Sunday, April 10, 2011

HRW: No mercenaries in eastern Libya

Human Rights Watch says it has seen no evidence of mercenaries being used in eastern Libya. This contradicts widespread earlier reports in the international media that African soldiers had been flown in to fight rebels in the region as Muammar Gaddafi sought to keep control.
In an interview with Radio Netherlands Worldwide in Libya, Peter Bouckaert from Human Rights Watch said he had conducted research and found no proof of mercenaries being used. Investigator Bouckaert, who has been in the region for two weeks, told RNW that he had been to Al Bayda after receiving reports that 156 mercenaries had been arrested there.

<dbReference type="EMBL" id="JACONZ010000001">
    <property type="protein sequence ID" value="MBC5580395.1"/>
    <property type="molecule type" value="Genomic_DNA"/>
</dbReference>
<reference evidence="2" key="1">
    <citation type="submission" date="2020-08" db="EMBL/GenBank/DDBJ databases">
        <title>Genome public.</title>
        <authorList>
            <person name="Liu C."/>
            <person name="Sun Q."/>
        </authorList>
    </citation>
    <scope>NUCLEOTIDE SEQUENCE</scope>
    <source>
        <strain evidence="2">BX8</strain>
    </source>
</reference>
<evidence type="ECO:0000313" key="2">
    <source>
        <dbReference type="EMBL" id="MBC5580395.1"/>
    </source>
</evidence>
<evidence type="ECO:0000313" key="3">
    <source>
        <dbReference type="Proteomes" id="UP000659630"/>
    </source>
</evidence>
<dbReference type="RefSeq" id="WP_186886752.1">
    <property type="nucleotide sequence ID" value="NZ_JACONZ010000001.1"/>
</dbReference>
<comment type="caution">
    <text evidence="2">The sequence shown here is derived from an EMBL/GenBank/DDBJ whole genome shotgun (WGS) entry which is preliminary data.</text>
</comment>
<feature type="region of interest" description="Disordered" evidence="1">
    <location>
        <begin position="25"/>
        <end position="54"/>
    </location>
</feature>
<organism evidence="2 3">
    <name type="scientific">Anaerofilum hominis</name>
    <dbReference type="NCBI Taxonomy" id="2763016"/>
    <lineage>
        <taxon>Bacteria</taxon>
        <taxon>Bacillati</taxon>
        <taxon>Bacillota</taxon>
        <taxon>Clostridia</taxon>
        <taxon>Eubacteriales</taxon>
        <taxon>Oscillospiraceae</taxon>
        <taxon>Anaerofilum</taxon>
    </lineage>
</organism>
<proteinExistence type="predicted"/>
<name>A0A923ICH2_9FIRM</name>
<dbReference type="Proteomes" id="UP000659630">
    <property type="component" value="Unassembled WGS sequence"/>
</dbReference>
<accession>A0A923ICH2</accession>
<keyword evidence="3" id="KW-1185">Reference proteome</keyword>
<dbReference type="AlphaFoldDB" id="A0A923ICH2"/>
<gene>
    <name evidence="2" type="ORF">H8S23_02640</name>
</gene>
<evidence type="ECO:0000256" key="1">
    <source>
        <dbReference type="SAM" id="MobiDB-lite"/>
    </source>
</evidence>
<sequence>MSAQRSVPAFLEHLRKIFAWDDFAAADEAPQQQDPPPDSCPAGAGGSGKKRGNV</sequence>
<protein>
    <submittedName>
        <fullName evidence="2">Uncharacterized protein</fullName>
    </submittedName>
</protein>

Black Libyans
The town is to the east of the city Benghazi and is also in the hands of the anti-Gaddafi protesters.
The rights investigator said that what he found there were, in fact, 156 soldiers from the south of Libya and not from another African country. After talking to them he found out that they were all black Libyans of African descent. The soldiers have since been released by the protesters.
According to Bouckaert, the support of the black southern Libyans for the Gaddafi regime is explicable as Gaddafi fought to counter discrimination against this group in Libyan society.

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